Lent is but one slice of a much larger calendar or pattern that we refer to as the Christian Year, or Christian Calendar, but it is an important slice. When I was growing up I understood Lent as something only my Roman Catholic friends participated in. Now I realize that the season of Lent actually developed in the early centuries of the Christian church. Originally it was a season of preparation for Baptism, a service that was to coincide with Easter (Incidentally, Easter is a season of 50 days, referred to historically as the Great Fifty Days. These 50 days include the Ascension of Christ and Pentecost; one day is simply insufficient for the celebration of all that Easter signifies).
Why 40 days?
The “40 days” of Lent was associated with the 40 days of Jesus’ temptation in the wilderness—a time when Jesus, as the 2nd Adam, confronts evil and wins. If you check the calendar and begin with Ash Wednesday, the season is actually 46 days long—40 “fast” days, plus 6 Sundays (Sunday is celebrated as Resurrection Day, and is never a fast day).
Why fasting? Early on, this season was one of final instruction and intensive preparation for those baptismal candidates who were on their way to initiation into the church. So it was a season of discovering the meaning of baptismal spirituality—what it means to be buried with Christ and resurrected to new life in Christ; what it means to die to self and to live by the Spirit. It gradually developed as a season for the whole church to exercise the disciplines of prayer, fasting, and giving of alms to help those less fortunate.
Over the centuries Lent became, for some, a season to pay penance for sin to try to earn God’s approval. Then there are others who glibly joke about what they are going to give up for Lent. This may be a reflection of growing up in a tradition that does not grasp the potential richness and opportunity for spiritual formation that is available in following the Christian calendar.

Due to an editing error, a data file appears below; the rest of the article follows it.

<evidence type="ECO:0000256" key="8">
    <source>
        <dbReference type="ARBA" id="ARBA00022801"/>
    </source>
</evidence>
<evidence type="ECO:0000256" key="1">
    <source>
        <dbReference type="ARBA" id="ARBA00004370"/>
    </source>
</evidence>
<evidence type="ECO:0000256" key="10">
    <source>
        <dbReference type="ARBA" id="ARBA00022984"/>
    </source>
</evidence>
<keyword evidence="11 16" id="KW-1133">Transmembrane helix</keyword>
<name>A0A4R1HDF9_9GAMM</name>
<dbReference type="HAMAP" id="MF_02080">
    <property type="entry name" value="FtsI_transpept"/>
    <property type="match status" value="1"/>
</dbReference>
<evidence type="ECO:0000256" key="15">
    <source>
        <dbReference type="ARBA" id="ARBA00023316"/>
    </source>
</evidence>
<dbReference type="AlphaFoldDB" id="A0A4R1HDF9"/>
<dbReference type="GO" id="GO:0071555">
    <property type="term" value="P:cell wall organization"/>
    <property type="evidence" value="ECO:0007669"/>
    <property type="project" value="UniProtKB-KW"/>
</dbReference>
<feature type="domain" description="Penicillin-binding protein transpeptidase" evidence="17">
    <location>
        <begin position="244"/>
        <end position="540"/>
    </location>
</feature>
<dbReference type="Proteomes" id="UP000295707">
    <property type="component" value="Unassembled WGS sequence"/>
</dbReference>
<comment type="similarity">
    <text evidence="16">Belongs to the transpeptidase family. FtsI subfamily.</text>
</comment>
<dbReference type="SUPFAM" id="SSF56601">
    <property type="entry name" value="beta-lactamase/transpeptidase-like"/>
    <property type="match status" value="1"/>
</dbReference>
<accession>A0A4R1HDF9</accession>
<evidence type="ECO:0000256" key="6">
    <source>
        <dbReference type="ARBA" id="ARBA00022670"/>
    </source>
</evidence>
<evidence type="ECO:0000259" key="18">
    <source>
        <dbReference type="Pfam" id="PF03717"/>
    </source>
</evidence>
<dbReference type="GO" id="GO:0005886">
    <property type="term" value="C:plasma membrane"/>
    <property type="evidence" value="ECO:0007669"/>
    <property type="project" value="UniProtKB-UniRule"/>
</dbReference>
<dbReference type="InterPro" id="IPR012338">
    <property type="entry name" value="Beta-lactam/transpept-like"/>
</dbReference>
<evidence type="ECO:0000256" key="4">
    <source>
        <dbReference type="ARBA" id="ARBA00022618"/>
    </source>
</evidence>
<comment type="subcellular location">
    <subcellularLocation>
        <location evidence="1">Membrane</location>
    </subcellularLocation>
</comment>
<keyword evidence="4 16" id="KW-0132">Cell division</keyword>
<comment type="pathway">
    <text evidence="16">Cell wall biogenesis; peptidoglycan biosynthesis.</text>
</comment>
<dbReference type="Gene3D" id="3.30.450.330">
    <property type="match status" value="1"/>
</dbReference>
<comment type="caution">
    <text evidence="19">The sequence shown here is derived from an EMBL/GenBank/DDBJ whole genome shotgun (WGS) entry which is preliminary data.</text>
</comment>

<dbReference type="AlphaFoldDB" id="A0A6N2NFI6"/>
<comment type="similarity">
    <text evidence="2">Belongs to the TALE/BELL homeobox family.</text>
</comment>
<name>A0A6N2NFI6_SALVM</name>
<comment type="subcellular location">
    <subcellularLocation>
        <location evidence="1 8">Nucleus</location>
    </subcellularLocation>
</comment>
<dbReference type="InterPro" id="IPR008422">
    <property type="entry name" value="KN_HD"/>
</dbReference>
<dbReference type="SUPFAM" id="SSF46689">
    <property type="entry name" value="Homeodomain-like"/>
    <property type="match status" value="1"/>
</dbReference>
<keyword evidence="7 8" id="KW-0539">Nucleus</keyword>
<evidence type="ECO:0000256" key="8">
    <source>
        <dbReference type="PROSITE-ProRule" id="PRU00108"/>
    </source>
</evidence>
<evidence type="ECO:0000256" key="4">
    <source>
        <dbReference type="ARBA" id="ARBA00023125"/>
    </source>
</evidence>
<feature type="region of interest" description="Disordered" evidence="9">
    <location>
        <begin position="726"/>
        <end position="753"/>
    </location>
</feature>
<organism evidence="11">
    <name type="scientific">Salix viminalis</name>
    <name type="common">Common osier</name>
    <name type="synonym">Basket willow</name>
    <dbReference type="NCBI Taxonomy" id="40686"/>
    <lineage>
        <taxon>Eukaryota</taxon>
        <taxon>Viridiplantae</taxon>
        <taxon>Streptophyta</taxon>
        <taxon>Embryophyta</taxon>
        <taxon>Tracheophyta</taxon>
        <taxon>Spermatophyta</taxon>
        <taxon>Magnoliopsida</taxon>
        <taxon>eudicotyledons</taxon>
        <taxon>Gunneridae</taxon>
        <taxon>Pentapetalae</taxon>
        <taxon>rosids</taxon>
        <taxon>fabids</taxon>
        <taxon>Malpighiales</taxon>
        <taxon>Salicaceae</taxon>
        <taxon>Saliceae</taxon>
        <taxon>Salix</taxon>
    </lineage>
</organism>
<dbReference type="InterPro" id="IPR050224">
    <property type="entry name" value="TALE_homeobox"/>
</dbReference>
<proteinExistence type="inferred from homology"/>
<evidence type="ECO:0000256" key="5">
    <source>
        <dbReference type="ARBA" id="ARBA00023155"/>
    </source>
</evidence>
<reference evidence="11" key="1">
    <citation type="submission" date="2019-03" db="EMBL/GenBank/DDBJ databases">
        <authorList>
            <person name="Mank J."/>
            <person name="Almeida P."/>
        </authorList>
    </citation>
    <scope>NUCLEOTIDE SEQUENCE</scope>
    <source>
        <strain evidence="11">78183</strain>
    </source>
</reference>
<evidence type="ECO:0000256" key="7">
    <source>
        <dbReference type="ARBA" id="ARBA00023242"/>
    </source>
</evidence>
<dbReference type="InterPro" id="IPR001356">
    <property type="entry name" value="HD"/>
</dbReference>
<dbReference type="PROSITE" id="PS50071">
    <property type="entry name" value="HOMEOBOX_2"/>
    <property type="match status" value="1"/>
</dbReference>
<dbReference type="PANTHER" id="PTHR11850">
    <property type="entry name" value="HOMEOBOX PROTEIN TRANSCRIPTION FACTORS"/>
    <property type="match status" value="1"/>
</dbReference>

Significance of Lent? I invite you to consider Lent not as a dark and somber season of morbid introspection but rather as a sober season of contemplation and remembrance. Someone referred to Lent as an “ellipsis” … a season to consider the implications of sin’s consequences for humanity and society and to contrast that with the implications of new possibilities in the risen Christ. If you have already been baptized, it is an opportunity to revisit the significance of your baptism and to grasp what it means to live a baptized life. Some see it as a journey with Jesus to the cross and that invites us to consider events in Jesus’ life and the significance of those events.
Ash Wednesday marks the beginning of the season but why the application of ashes? In scripture, ashes were used to symbolize death, grief, and mortality. So in engaging in the application of ashes in the shape of a cross we have the opportunity to ponder death. We also have the opportunity to remember this journey with Christ to the cross, and through the cross, to the Resurrection.
In a recent piano lesson, I was suggesting to a student that they would benefit from using a metronome (tick, tick, tick) to help keep a steady beat. Ultimately you want to internalize that pulse so that it becomes your own but sometimes we need something external to help the internalizing process. As I was saying that, I thought of the ritual of Ash Wednesday. Physical engagement in ritual can aid the internalizing of the spiritual. Our bodies are carriers of spiritual reality and physical participation is a means of active rather than passive engagement.
But why do this year after year? Timothy Carson, in referring to the Christian calendar states, “Because it has stood the test of time, it may be sufficiently deep to allow me to swim more deeply in it. Because it is repeated, I have another chance, today, to go where I could not go yesterday.”1
May we, as Wesleyans, swim deeply this Lenten season.